FWA has rejected an unfair dismissal claim by an employee who was terminated for comments amounting to sexual harassment and bullying, as there was a risk that the employee would re-offend.

The employee, who was 62 years old, made several comments about a co-worker including “You’d better watch this one, he is a virgin”, “If you want to take something off him, you better make sure it is something special starting with the letter V”, and referred to the co-worker as “gay”. Following an investigation, the employer terminated the employee for serious misconduct and provided three weeks’ pay in lieu of notice.

FWA found that the allegations against the employee were substantiated and the conduct was a valid reason for dismissal. The comments constituted a breach of the employer’s code of conduct on bullying and harassment and met the definition of sexual harassment adopted by the Australian Human Rights Commission.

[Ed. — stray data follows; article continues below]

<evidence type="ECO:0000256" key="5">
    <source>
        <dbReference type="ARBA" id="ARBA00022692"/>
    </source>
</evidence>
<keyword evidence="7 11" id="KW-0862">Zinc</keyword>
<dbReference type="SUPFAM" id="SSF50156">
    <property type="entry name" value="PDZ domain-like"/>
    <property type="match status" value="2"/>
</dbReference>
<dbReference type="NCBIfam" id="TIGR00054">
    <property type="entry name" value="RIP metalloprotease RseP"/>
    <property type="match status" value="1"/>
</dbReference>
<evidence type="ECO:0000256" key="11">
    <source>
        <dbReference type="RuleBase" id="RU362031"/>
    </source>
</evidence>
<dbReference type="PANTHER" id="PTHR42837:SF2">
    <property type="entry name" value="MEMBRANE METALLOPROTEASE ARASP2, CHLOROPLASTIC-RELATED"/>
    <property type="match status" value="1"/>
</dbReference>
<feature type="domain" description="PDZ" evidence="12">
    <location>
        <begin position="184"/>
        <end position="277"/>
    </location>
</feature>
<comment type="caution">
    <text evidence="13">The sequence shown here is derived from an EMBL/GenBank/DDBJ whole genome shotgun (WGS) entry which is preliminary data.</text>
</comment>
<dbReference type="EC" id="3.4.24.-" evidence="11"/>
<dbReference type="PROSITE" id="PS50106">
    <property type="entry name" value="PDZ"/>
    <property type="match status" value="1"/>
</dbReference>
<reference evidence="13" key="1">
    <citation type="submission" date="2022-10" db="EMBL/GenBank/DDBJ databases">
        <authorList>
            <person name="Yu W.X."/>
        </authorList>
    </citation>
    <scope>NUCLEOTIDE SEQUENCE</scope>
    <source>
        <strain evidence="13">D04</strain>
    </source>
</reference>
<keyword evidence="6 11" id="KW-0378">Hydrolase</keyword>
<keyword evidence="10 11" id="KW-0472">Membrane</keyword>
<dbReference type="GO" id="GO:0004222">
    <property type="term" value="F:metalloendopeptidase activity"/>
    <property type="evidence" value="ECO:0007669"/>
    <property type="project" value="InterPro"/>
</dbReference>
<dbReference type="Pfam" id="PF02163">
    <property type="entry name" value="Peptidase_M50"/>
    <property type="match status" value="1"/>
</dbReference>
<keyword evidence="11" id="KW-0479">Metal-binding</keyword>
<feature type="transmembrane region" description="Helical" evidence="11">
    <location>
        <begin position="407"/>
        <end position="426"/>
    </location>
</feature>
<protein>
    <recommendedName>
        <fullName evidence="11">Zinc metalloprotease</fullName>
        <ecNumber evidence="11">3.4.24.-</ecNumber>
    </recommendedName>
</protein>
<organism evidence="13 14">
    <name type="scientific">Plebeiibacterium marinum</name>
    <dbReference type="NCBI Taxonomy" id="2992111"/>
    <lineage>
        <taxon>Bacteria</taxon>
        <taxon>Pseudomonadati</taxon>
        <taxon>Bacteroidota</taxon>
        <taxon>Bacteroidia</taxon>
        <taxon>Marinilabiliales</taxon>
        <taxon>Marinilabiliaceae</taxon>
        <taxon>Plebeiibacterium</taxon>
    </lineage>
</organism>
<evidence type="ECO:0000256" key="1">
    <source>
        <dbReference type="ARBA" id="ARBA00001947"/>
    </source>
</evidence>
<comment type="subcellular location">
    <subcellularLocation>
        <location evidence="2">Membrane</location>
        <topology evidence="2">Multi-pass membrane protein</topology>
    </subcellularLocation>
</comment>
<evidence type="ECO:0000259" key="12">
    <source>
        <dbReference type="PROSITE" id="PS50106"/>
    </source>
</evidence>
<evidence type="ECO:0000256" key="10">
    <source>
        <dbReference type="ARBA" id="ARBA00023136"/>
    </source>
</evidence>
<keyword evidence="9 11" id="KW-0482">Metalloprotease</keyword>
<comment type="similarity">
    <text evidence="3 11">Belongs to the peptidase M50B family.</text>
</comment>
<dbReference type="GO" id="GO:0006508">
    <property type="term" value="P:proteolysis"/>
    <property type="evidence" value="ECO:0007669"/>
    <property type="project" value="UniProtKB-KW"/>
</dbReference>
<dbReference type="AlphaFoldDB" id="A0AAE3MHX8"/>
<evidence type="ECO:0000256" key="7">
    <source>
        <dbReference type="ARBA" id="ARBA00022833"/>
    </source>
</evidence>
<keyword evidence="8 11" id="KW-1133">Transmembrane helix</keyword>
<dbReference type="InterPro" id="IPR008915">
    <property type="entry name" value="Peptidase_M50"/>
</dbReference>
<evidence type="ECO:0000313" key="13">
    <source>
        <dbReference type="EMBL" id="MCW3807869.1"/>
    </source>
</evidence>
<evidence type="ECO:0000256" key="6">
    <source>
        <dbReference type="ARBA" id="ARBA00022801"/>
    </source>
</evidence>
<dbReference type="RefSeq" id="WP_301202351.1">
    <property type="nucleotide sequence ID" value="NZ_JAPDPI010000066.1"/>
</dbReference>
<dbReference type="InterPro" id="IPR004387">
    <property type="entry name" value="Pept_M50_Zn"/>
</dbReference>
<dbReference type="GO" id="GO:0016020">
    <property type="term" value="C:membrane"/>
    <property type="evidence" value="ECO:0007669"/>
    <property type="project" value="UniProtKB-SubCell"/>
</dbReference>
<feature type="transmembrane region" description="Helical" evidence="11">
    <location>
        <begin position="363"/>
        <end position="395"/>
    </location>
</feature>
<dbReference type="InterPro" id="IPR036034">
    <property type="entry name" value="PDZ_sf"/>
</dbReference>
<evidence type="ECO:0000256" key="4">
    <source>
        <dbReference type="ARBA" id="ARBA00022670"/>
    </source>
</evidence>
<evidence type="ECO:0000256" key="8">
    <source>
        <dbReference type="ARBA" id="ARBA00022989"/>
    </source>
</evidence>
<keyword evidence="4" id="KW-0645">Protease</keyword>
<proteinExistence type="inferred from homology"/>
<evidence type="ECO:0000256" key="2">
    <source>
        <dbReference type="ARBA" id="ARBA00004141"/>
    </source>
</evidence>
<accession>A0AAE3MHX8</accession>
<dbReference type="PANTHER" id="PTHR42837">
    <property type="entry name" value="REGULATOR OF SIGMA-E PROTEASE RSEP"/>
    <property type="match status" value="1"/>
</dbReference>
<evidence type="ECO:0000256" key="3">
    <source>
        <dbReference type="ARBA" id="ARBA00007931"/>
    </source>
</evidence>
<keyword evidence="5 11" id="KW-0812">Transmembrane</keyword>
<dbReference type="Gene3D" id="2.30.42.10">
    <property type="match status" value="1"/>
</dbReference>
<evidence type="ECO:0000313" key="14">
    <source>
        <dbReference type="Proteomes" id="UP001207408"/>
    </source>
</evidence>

Despite acknowledging the employee’s age, low prospects of re-employment and that there was no evidence the employee previously had difficulties with co-workers, FWA held the dismissal was not harsh, unjust or unreasonable as the:

  • employee was not contrite and believed his conduct was just “light hearted banter”;
  • conduct indicated a “mismatch” between the employee’s values and “contemporary norms about what is acceptable in the workplace”; and
  • employer had a concern that the employee was at risk of re-offending.

FWA accepted the employer’s submission that “a warning, even a final warning” to the employee would not have been sufficient to discharge its obligation to provide a safe place of work.

Graham v Bankstown District Sports Club Ltd [2012] FWA 7977